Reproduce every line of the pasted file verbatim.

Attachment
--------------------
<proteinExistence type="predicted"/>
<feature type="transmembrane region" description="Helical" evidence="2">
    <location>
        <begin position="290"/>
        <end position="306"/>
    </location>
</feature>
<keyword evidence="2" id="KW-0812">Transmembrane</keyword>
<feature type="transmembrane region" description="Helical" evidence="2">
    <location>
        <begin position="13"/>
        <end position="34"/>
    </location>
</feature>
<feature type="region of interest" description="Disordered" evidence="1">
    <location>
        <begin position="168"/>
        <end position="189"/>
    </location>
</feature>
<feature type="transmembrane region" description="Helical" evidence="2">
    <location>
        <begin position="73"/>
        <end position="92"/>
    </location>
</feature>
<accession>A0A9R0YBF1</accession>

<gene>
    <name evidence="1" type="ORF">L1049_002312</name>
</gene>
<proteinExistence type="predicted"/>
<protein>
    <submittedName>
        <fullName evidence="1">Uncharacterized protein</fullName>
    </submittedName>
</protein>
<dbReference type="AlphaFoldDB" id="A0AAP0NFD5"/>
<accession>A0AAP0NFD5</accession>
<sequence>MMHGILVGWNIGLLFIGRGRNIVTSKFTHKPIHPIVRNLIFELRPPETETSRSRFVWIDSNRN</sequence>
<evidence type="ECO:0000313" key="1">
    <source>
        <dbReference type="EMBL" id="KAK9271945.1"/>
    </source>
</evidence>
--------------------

<proteinExistence type="predicted"/>
<feature type="transmembrane region" description="Helical" evidence="2">
    <location>
        <begin position="290"/>
        <end position="306"/>
    </location>
</feature>
<keyword evidence="2" id="KW-0812">Transmembrane</keyword>
<feature type="transmembrane region" description="Helical" evidence="2">
    <location>
        <begin position="13"/>
        <end position="34"/>
    </location>
</feature>
<feature type="region of interest" description="Disordered" evidence="1">
    <location>
        <begin position="168"/>
        <end position="189"/>
    </location>
</feature>
<feature type="transmembrane region" description="Helical" evidence="2">
    <location>
        <begin position="73"/>
        <end position="92"/>
    </location>
</feature>
<accession>A0A9R0YBF1</accession>

<gene>
    <name evidence="1" type="ORF">L1049_002312</name>
</gene>
<proteinExistence type="predicted"/>
<protein>
    <submittedName>
        <fullName evidence="1">Uncharacterized protein</fullName>
    </submittedName>
</protein>
<dbReference type="AlphaFoldDB" id="A0AAP0NFD5"/>
<accession>A0AAP0NFD5</accession>
<sequence>MMHGILVGWNIGLLFIGRGRNIVTSKFTHKPIHPIVRNLIFELRPPETETSRSRFVWIDSNRN</sequence>
<evidence type="ECO:0000313" key="1">
    <source>
        <dbReference type="EMBL" id="KAK9271945.1"/>
    </source>
</evidence>